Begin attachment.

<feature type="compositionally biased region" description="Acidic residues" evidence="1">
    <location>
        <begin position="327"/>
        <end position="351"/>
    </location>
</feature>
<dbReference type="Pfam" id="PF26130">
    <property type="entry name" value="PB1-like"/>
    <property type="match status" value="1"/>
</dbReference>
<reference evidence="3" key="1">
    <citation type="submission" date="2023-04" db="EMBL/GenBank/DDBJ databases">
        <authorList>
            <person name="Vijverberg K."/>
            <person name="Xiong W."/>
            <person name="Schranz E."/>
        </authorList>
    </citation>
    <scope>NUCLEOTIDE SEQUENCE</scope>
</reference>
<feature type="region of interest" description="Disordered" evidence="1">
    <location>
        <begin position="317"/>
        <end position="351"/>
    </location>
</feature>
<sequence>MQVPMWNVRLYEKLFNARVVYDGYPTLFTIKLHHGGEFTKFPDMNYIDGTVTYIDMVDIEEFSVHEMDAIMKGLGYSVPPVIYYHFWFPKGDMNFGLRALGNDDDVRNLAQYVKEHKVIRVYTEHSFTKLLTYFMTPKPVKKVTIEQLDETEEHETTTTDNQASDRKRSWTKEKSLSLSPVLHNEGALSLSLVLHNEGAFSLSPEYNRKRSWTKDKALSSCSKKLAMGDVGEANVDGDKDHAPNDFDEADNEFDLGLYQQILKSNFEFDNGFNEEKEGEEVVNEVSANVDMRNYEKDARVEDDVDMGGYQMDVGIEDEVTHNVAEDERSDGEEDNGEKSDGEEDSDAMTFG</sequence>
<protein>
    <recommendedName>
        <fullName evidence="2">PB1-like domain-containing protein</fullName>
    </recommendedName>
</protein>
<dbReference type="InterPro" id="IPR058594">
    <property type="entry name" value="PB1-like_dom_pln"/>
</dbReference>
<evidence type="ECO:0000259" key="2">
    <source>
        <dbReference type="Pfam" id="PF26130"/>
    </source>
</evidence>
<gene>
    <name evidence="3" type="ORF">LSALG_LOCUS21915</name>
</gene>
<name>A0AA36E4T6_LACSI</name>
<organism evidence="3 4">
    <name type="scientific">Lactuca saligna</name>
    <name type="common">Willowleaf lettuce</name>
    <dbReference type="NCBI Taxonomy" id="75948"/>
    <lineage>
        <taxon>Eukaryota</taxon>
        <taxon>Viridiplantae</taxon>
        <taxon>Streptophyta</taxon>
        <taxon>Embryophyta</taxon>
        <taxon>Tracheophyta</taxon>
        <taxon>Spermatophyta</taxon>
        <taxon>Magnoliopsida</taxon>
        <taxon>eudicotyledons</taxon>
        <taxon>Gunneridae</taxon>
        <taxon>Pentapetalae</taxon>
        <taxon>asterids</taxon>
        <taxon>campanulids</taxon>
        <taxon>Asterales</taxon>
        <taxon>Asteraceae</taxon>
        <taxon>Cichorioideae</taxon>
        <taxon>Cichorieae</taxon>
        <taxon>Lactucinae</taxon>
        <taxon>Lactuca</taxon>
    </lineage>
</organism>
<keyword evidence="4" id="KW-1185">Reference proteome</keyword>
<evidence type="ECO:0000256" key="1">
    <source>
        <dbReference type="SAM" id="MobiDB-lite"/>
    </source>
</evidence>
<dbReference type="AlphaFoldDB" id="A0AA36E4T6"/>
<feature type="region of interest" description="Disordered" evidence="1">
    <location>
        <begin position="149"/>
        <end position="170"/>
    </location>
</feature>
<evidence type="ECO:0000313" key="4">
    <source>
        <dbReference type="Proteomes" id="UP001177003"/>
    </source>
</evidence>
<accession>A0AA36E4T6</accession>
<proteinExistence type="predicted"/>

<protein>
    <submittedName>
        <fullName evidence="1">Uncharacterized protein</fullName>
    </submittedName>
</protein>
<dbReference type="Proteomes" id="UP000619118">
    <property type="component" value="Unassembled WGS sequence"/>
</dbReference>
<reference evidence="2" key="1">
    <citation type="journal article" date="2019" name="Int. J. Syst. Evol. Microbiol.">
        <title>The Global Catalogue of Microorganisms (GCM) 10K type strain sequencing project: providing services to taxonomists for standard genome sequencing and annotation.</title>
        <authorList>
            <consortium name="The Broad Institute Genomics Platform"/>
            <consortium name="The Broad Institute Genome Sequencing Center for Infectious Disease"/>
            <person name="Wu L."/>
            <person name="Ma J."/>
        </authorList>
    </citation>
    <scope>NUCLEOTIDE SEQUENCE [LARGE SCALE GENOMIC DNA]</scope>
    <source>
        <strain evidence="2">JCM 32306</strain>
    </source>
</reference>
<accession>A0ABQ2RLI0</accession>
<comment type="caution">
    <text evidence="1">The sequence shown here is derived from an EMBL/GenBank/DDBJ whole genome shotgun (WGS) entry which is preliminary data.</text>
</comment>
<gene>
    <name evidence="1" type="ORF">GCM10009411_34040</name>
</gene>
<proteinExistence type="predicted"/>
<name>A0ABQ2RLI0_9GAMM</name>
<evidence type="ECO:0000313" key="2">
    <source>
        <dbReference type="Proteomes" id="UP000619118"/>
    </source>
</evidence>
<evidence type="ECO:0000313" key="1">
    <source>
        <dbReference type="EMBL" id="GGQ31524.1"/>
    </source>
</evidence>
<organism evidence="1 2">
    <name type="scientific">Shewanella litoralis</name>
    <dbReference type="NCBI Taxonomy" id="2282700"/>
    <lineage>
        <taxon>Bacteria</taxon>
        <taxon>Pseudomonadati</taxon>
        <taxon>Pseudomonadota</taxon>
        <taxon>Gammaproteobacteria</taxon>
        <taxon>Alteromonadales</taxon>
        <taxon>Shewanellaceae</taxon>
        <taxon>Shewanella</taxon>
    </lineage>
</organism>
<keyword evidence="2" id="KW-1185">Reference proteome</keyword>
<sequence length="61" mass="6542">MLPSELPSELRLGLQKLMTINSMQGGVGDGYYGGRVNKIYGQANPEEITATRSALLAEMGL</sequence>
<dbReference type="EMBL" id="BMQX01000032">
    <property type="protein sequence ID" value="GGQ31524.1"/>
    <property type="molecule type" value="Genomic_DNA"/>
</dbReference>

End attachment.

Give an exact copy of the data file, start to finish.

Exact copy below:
<feature type="compositionally biased region" description="Acidic residues" evidence="1">
    <location>
        <begin position="327"/>
        <end position="351"/>
    </location>
</feature>
<dbReference type="Pfam" id="PF26130">
    <property type="entry name" value="PB1-like"/>
    <property type="match status" value="1"/>
</dbReference>
<reference evidence="3" key="1">
    <citation type="submission" date="2023-04" db="EMBL/GenBank/DDBJ databases">
        <authorList>
            <person name="Vijverberg K."/>
            <person name="Xiong W."/>
            <person name="Schranz E."/>
        </authorList>
    </citation>
    <scope>NUCLEOTIDE SEQUENCE</scope>
</reference>
<feature type="region of interest" description="Disordered" evidence="1">
    <location>
        <begin position="317"/>
        <end position="351"/>
    </location>
</feature>
<sequence>MQVPMWNVRLYEKLFNARVVYDGYPTLFTIKLHHGGEFTKFPDMNYIDGTVTYIDMVDIEEFSVHEMDAIMKGLGYSVPPVIYYHFWFPKGDMNFGLRALGNDDDVRNLAQYVKEHKVIRVYTEHSFTKLLTYFMTPKPVKKVTIEQLDETEEHETTTTDNQASDRKRSWTKEKSLSLSPVLHNEGALSLSLVLHNEGAFSLSPEYNRKRSWTKDKALSSCSKKLAMGDVGEANVDGDKDHAPNDFDEADNEFDLGLYQQILKSNFEFDNGFNEEKEGEEVVNEVSANVDMRNYEKDARVEDDVDMGGYQMDVGIEDEVTHNVAEDERSDGEEDNGEKSDGEEDSDAMTFG</sequence>
<protein>
    <recommendedName>
        <fullName evidence="2">PB1-like domain-containing protein</fullName>
    </recommendedName>
</protein>
<dbReference type="InterPro" id="IPR058594">
    <property type="entry name" value="PB1-like_dom_pln"/>
</dbReference>
<evidence type="ECO:0000259" key="2">
    <source>
        <dbReference type="Pfam" id="PF26130"/>
    </source>
</evidence>
<gene>
    <name evidence="3" type="ORF">LSALG_LOCUS21915</name>
</gene>
<name>A0AA36E4T6_LACSI</name>
<organism evidence="3 4">
    <name type="scientific">Lactuca saligna</name>
    <name type="common">Willowleaf lettuce</name>
    <dbReference type="NCBI Taxonomy" id="75948"/>
    <lineage>
        <taxon>Eukaryota</taxon>
        <taxon>Viridiplantae</taxon>
        <taxon>Streptophyta</taxon>
        <taxon>Embryophyta</taxon>
        <taxon>Tracheophyta</taxon>
        <taxon>Spermatophyta</taxon>
        <taxon>Magnoliopsida</taxon>
        <taxon>eudicotyledons</taxon>
        <taxon>Gunneridae</taxon>
        <taxon>Pentapetalae</taxon>
        <taxon>asterids</taxon>
        <taxon>campanulids</taxon>
        <taxon>Asterales</taxon>
        <taxon>Asteraceae</taxon>
        <taxon>Cichorioideae</taxon>
        <taxon>Cichorieae</taxon>
        <taxon>Lactucinae</taxon>
        <taxon>Lactuca</taxon>
    </lineage>
</organism>
<keyword evidence="4" id="KW-1185">Reference proteome</keyword>
<evidence type="ECO:0000256" key="1">
    <source>
        <dbReference type="SAM" id="MobiDB-lite"/>
    </source>
</evidence>
<dbReference type="AlphaFoldDB" id="A0AA36E4T6"/>
<feature type="region of interest" description="Disordered" evidence="1">
    <location>
        <begin position="149"/>
        <end position="170"/>
    </location>
</feature>
<evidence type="ECO:0000313" key="4">
    <source>
        <dbReference type="Proteomes" id="UP001177003"/>
    </source>
</evidence>
<accession>A0AA36E4T6</accession>
<proteinExistence type="predicted"/>

<protein>
    <submittedName>
        <fullName evidence="1">Uncharacterized protein</fullName>
    </submittedName>
</protein>
<dbReference type="Proteomes" id="UP000619118">
    <property type="component" value="Unassembled WGS sequence"/>
</dbReference>
<reference evidence="2" key="1">
    <citation type="journal article" date="2019" name="Int. J. Syst. Evol. Microbiol.">
        <title>The Global Catalogue of Microorganisms (GCM) 10K type strain sequencing project: providing services to taxonomists for standard genome sequencing and annotation.</title>
        <authorList>
            <consortium name="The Broad Institute Genomics Platform"/>
            <consortium name="The Broad Institute Genome Sequencing Center for Infectious Disease"/>
            <person name="Wu L."/>
            <person name="Ma J."/>
        </authorList>
    </citation>
    <scope>NUCLEOTIDE SEQUENCE [LARGE SCALE GENOMIC DNA]</scope>
    <source>
        <strain evidence="2">JCM 32306</strain>
    </source>
</reference>
<accession>A0ABQ2RLI0</accession>
<comment type="caution">
    <text evidence="1">The sequence shown here is derived from an EMBL/GenBank/DDBJ whole genome shotgun (WGS) entry which is preliminary data.</text>
</comment>
<gene>
    <name evidence="1" type="ORF">GCM10009411_34040</name>
</gene>
<proteinExistence type="predicted"/>
<name>A0ABQ2RLI0_9GAMM</name>
<evidence type="ECO:0000313" key="2">
    <source>
        <dbReference type="Proteomes" id="UP000619118"/>
    </source>
</evidence>
<evidence type="ECO:0000313" key="1">
    <source>
        <dbReference type="EMBL" id="GGQ31524.1"/>
    </source>
</evidence>
<organism evidence="1 2">
    <name type="scientific">Shewanella litoralis</name>
    <dbReference type="NCBI Taxonomy" id="2282700"/>
    <lineage>
        <taxon>Bacteria</taxon>
        <taxon>Pseudomonadati</taxon>
        <taxon>Pseudomonadota</taxon>
        <taxon>Gammaproteobacteria</taxon>
        <taxon>Alteromonadales</taxon>
        <taxon>Shewanellaceae</taxon>
        <taxon>Shewanella</taxon>
    </lineage>
</organism>
<keyword evidence="2" id="KW-1185">Reference proteome</keyword>
<sequence length="61" mass="6542">MLPSELPSELRLGLQKLMTINSMQGGVGDGYYGGRVNKIYGQANPEEITATRSALLAEMGL</sequence>
<dbReference type="EMBL" id="BMQX01000032">
    <property type="protein sequence ID" value="GGQ31524.1"/>
    <property type="molecule type" value="Genomic_DNA"/>
</dbReference>